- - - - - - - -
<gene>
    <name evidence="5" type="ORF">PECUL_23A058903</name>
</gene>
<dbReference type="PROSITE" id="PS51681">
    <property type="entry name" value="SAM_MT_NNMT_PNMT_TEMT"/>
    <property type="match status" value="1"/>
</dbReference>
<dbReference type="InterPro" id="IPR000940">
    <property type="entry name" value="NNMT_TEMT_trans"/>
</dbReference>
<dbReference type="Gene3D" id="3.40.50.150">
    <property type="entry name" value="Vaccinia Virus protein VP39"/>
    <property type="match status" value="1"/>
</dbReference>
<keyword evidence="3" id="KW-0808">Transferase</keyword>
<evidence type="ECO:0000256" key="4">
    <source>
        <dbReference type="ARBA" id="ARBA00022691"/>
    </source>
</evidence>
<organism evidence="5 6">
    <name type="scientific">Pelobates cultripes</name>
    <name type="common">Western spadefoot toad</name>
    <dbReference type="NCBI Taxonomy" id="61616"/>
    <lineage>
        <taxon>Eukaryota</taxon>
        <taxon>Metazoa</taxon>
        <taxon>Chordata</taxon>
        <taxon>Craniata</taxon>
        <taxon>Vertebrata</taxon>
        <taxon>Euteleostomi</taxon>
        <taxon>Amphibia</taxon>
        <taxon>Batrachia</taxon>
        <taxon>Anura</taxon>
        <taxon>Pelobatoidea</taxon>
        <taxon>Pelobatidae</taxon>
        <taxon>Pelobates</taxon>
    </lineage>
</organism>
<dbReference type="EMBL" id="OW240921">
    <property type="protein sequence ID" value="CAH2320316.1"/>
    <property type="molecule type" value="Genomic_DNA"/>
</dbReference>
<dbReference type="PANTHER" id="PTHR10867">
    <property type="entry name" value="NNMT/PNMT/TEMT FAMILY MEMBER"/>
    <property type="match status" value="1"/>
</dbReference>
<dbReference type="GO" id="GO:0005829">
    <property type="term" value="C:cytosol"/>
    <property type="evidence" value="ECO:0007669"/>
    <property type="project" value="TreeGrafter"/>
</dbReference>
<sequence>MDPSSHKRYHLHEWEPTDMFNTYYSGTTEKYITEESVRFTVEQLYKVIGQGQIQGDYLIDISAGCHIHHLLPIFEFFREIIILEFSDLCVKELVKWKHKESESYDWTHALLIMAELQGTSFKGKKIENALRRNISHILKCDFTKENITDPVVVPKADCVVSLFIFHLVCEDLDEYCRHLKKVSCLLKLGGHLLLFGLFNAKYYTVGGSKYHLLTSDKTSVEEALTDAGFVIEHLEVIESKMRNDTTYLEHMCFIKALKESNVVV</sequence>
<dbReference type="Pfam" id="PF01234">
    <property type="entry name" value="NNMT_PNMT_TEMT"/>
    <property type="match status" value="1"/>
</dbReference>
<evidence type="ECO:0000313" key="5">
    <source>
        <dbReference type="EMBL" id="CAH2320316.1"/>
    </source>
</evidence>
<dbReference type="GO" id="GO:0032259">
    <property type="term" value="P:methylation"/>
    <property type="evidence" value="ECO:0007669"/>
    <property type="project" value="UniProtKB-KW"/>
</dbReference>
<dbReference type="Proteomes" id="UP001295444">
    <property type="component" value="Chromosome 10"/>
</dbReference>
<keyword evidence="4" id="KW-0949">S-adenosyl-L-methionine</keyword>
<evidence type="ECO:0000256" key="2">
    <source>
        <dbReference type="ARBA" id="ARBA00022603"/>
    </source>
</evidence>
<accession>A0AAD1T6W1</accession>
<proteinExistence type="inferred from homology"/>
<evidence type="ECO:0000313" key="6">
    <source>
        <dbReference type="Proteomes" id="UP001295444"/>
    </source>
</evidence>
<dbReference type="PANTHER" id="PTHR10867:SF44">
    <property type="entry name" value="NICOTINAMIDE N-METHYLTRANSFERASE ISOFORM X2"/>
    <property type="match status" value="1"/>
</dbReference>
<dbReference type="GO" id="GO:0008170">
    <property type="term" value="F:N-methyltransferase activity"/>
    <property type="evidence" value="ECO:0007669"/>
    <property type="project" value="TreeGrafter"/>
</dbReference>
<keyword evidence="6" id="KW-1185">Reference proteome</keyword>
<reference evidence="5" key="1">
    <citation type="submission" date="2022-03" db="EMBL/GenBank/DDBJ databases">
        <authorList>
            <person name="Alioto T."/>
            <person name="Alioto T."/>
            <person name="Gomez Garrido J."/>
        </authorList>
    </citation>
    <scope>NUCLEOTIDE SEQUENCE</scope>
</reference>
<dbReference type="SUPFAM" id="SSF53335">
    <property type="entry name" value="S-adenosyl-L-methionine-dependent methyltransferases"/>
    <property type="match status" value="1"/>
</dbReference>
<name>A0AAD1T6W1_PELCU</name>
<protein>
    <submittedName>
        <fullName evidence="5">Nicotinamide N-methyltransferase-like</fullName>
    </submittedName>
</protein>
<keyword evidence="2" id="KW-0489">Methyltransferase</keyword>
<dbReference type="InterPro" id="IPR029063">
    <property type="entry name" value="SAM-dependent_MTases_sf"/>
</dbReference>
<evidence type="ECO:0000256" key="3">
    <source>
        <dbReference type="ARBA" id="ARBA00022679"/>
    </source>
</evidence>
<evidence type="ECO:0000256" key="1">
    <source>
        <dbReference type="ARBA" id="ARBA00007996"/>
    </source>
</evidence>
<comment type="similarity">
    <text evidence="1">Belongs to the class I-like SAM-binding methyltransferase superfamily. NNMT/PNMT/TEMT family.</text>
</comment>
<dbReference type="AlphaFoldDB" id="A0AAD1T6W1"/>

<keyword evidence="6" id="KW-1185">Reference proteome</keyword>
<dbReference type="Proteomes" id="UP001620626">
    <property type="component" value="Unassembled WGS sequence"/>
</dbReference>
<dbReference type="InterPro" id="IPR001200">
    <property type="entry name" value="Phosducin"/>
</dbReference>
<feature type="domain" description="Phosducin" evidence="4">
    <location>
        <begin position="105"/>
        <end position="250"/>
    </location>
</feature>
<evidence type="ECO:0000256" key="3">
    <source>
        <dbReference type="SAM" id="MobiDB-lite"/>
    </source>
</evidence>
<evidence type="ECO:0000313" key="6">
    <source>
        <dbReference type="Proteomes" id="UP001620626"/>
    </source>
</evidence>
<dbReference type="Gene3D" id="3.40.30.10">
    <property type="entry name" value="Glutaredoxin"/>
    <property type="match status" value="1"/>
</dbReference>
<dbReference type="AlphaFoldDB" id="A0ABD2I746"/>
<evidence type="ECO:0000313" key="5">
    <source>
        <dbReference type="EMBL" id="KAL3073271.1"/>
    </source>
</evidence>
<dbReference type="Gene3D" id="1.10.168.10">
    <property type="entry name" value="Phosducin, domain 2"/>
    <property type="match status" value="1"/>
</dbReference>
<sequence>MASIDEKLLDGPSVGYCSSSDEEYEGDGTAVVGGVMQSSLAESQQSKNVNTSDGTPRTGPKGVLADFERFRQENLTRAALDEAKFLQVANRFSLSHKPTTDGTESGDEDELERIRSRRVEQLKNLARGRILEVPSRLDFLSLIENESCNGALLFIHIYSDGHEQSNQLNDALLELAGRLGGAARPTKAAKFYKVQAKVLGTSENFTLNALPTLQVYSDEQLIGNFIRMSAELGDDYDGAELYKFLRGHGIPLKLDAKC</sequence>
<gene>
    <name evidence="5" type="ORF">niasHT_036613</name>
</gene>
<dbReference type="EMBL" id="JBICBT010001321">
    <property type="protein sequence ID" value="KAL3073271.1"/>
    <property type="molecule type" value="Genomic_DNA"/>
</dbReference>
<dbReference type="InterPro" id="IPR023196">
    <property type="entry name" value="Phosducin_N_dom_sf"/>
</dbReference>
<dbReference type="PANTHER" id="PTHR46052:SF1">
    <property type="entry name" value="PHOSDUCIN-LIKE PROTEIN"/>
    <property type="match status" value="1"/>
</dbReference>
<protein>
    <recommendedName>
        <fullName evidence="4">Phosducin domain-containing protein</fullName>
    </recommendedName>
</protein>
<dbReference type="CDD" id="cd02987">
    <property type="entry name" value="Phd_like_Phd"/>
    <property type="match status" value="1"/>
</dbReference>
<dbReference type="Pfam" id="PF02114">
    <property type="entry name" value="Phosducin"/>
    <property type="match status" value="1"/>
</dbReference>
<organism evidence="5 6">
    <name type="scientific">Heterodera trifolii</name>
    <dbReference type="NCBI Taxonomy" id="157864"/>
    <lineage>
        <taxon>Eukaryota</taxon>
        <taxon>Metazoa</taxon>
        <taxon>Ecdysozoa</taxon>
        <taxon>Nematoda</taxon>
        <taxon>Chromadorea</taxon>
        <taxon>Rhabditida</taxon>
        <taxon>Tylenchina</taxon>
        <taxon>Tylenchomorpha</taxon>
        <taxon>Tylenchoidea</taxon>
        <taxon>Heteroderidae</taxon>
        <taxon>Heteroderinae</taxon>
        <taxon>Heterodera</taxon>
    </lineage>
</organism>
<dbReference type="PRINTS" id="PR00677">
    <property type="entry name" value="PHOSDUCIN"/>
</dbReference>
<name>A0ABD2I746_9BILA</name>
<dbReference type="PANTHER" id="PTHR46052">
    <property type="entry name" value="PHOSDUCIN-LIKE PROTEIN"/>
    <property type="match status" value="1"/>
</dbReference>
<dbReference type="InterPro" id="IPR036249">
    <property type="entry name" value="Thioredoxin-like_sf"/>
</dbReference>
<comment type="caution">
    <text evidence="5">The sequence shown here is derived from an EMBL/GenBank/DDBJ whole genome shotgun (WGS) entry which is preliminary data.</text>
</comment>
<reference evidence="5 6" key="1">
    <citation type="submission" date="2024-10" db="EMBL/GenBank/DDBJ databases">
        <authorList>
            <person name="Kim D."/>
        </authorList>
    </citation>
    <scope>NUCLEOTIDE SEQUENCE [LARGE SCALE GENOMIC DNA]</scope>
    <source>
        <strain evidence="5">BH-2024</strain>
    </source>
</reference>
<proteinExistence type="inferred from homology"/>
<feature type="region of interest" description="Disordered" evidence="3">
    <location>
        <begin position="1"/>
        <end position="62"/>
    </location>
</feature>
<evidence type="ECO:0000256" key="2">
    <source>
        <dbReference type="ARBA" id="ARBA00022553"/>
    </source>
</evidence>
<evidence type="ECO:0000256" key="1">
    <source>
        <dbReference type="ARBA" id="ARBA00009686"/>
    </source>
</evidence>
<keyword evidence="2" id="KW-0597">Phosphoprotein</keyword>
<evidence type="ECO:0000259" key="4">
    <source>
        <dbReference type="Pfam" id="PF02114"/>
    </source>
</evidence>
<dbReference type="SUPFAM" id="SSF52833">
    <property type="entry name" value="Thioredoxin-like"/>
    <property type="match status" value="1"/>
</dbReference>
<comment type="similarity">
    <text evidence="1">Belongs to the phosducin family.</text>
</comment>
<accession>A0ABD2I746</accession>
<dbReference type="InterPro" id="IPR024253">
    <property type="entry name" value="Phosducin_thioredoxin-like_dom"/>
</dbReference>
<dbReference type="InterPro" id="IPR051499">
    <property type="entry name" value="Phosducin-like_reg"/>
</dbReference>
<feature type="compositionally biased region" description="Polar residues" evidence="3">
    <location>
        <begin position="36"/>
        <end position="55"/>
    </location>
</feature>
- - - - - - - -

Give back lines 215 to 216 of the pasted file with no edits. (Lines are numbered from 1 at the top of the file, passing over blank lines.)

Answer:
<dbReference type="PRINTS" id="PR00677">
    <property type="entry name" value="PHOSDUCIN"/>